One of the easiest and most accessible forms of camping is car camping. All this means is that you’re sleeping in your car overnight of course, but you can make an adventure of it really easily.
Some people choose to sleep in their car because they don’t have a tent. Some people don’t like tents, some people just want the convenience of not having to find and use a campsite – the list of reasons go on.
Whatever your reasons are for sleeping in your car the most important things are that you’re comfortable and safe.
So, whether you’re sleeping in the back of an SUV, have a small car barely long enough to stretch out in, or a family saloon, a little prepping will make all the difference.
I wrote up this article to cover all the things you need to know about car camping to ensure you’re both of these things.
I included some handy tips on what to pack in your boot. How to find safe places to sleep overnight and some other tidbits that’ll make your camping trip a lot more enjoyable.
Some Tips to Help You Have an Awesome Car Camping Trip
Be Prepared with Everything You Need
It’s no different than camping outdoors, preparation is the key to a fun and comfortable experience sleeping in your car.
The best thing about sleeping in your car is that it shouldn’t be a problem fitting everything you need in your trunk regardless of the size of your car.
The problems come when you start packing all those luxuries and electronic devices, but I’ll leave it for you to decide what you really need to take.
Here is a list covering most of the basic you should be at least considering when car camping:
Checklist of Items for Sleeping in Your Car
- Plenty of blankets/sleeping bag (see below)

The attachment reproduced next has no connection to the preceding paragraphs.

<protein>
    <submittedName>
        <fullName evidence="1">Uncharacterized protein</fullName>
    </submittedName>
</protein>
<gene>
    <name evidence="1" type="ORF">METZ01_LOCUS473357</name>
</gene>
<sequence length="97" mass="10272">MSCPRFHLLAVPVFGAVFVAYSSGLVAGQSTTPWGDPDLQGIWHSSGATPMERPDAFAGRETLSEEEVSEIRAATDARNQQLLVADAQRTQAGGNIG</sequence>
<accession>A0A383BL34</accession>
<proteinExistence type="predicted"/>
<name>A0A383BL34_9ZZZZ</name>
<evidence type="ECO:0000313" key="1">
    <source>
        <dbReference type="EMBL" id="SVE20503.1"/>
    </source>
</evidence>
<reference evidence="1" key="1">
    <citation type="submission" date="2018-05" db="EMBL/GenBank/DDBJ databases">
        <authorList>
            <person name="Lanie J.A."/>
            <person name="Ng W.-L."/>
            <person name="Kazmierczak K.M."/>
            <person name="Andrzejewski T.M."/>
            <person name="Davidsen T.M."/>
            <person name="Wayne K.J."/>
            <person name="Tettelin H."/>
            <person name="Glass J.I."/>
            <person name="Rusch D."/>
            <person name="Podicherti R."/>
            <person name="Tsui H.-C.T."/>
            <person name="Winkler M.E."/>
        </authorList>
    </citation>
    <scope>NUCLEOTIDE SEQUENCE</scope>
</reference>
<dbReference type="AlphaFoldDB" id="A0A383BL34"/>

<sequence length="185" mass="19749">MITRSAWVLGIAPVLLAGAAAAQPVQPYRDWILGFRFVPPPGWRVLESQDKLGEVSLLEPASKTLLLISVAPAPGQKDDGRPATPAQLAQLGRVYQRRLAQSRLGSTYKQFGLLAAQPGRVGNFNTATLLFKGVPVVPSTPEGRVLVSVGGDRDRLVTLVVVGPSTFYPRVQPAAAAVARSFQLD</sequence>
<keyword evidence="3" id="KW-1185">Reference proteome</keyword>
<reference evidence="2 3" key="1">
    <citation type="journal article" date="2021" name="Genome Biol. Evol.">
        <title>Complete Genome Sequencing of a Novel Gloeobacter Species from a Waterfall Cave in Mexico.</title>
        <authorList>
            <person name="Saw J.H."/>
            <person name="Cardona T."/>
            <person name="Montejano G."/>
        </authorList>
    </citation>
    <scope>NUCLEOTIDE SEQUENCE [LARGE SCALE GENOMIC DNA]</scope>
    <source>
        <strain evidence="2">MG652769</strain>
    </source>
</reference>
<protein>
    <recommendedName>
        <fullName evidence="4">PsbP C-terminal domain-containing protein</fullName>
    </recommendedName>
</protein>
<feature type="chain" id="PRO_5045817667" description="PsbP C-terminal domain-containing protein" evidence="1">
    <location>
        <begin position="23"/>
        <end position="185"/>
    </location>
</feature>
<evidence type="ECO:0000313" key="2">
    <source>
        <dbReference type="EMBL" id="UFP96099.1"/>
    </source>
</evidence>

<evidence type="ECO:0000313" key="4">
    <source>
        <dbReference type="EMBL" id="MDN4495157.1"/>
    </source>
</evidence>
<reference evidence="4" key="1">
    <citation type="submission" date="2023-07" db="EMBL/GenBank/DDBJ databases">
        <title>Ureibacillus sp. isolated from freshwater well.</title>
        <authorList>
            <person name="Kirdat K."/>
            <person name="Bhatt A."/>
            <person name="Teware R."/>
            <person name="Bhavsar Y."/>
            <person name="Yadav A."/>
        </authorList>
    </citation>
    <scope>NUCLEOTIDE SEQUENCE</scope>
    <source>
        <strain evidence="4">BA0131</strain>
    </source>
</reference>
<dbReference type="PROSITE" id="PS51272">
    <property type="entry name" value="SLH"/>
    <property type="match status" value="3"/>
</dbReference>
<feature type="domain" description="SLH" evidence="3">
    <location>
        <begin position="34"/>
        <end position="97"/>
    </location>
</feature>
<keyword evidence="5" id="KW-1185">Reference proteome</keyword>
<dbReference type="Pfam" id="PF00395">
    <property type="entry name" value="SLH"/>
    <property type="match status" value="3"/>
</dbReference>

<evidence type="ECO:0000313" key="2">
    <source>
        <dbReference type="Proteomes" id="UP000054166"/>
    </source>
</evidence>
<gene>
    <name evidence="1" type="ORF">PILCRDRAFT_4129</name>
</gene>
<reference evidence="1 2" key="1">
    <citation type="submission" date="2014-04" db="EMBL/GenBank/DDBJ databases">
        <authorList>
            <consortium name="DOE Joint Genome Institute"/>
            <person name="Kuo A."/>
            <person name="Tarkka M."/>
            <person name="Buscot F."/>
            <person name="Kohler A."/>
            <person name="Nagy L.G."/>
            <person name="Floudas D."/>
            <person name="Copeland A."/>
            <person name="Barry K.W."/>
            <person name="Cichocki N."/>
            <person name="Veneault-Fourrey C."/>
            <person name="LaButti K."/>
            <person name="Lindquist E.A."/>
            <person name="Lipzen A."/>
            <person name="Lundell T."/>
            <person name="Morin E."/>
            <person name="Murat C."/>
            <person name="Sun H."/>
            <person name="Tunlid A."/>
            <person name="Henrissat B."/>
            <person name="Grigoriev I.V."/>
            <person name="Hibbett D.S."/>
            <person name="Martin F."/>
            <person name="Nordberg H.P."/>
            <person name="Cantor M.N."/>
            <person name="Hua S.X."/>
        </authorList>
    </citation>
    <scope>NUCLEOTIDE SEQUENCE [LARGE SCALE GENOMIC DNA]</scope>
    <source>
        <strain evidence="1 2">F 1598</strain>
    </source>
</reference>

- Fresh water and food
- Lightweight camping stove
- Cooking utensils, pots, pans, etc
- Spare clothes
- Pocket knife/multi-tool
- Eye mask(see below)
- First aid kit
- Toiletry kit
These are the basics and should have you covered to be self-sufficient for a few nights until you get somewhere you can stock up.
Don’t Forget Ventilation
There is no worse feeling than waking up on a beautiful morning, seeing the sweeping luscious landscape as one of the first things you see….then realizing you’re in a stuffy, sweaty, smelly confined place.
If you don’t want to create this sticky environment with condensation dripping down the windows – and I know you don’t, leave a window or the sunroof open a little.
Obviously you need to keep security in mind. Plus, in humid environments you don’t want creepy crawlies getting in, so if you want to be super prepared buy or make a piece of mesh that will cover the open area of the window.
Use your own judgment on how wide you are willing to leave a window open, but do open one a little to avoid creating that sweaty uncomfortable environment.
Make Sure You’re Comfy
It goes without saying that you want to be comfy, my tip here is to make the most of the space in your trunk to bring plenty of nice bedding.
One of the main benefits of sleeping in your car is that there is no trekking around or backpacking to campsites carrying your stuff.
Obviously, if you can fold your back seats down you can make a space to lay down. Or leaning the front seats back as far as they’ll go will almost do the same thing.
It’s going to come down to what car you have and how much room there is for you. I’m sure you’ll find a way to make the most of it.
Remember You’re Surrounded by Windows
This is one of the things most people forget when planning to sleep in their cars. Sure, it’s nice to gaze at the stars when you want, but you don’t have curtains to pull across when you want to sleep.
If you are easily disturbed by lights or movements I suggest picking up an eye mask or a sleeping bag with a hood that covers your face.
You can also get window shades that stick on the window and give you some privacy too. I’m not trying to scare you, if you’re staying at a campsite I’m sure you won’t be bothered much.
How to Find Safe (And Sometimes Free) Places to Park Overnight